Sunday, 23 November 2008

Citi India staff face downsizing; severance offers made

‘Not a bad idea to opt for the package’.

Mumbai, Nov. 22 Some of Citi India’s employees have been sounded out on severance; this comes close on the heels of the parent bank recently announcing it would cut 52,000 jobs in the US over the next year on the back of mounting loan losses.

The bank’s Indian operations — with a staff strength of around 11,000 — would be downsizing too, said insiders. A senior Citi India official, who declined to be identified, said employees across senior, mid, and junior levels face retrenchment. “The severance package is not too bad. It may not be a bad idea to opt for it as the bank could face a takeover sooner or later,” the official said.

Across the group
Offers of a severance package have been made not only to staff from the bank, but also to employees in Citi’s capital markets arm and Citifinancial, the group’s non-banking subsidiary in India, he added.

Developments at the bank come in the wake of Mr Sanjay Nayar, former CEO for India and South Asia, Citibank, moving to Kohlberg, Kravis, Roberts & Co as its first chief executive officer and country head for India. Citigroup has appointed Mr Mark Robinson in Mr Nayar’s place.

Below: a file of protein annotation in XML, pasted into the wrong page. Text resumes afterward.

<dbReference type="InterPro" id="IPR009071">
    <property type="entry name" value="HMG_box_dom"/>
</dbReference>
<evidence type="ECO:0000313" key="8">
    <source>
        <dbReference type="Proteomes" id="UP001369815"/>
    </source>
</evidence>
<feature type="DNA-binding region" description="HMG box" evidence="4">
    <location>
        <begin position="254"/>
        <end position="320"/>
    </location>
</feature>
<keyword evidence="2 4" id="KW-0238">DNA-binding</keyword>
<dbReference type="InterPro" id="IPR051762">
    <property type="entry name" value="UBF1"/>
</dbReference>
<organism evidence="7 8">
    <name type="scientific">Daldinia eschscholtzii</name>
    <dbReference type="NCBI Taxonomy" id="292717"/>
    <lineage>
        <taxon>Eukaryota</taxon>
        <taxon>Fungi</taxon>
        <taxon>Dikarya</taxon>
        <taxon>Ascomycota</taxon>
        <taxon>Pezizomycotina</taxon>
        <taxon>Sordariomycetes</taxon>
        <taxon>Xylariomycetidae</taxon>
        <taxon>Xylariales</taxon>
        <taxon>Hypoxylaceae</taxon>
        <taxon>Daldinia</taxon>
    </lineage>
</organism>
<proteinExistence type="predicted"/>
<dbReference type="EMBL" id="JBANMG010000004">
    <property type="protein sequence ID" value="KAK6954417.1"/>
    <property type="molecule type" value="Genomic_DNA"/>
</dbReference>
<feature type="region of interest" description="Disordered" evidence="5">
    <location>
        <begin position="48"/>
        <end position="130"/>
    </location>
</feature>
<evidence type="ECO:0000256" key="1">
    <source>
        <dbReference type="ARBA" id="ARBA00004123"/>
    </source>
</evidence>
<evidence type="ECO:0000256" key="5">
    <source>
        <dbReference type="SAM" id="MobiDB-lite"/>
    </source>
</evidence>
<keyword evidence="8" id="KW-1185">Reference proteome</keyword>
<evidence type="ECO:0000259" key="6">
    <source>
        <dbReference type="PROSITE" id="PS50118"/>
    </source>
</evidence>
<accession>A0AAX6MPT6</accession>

A senior Citifinancial official said: “I have no information as yet about lay-offs. As far as business goes, we have restructured our operations by stopping small-ticket retail advances to customers in the Socio-Economic Categories B and C as we have faced a lot of defaults. We are now focussing only on extending big ticket advances to SEC A customers, who have the wherewithal to repay loans.”

The official pointed out that, as part of the cost-cutting exercise, some of Citifinancial’s unviable branches may be closed down. “Earlier, a customer could get a loan from us with minimum fuss. But with loan defaults rising, we have tightened the credit appraisal procedures. We now also have a fraud check mechanism in place. So, a customer now has to wait longer to get a loan from us,” he said.

Incidentally, Citigroup Inc, which reported a $5.1-billion loss in the first quarter of its accounting year, said in April 2008 that its Indian operations suffered higher credit costs (provisions against bad debt and write-offs) and increased recovery costs.

India driven
It said the Indian operations contributed to the decline in Citigroup’s net income from Asia. The group had also said that under its international consumer finance business, “the net loss of $99 million was mainly due to an increase in credit costs of 92 per cent, primarily driven by India, and a repositioning charge.”

In the financial year ended March 31, 2008, Citibank India reported a 100 per cent jump in its net profit to Rs 1,804 crore, against Rs 900 crore in the previous year.

Source: TheHinduBusinessLine

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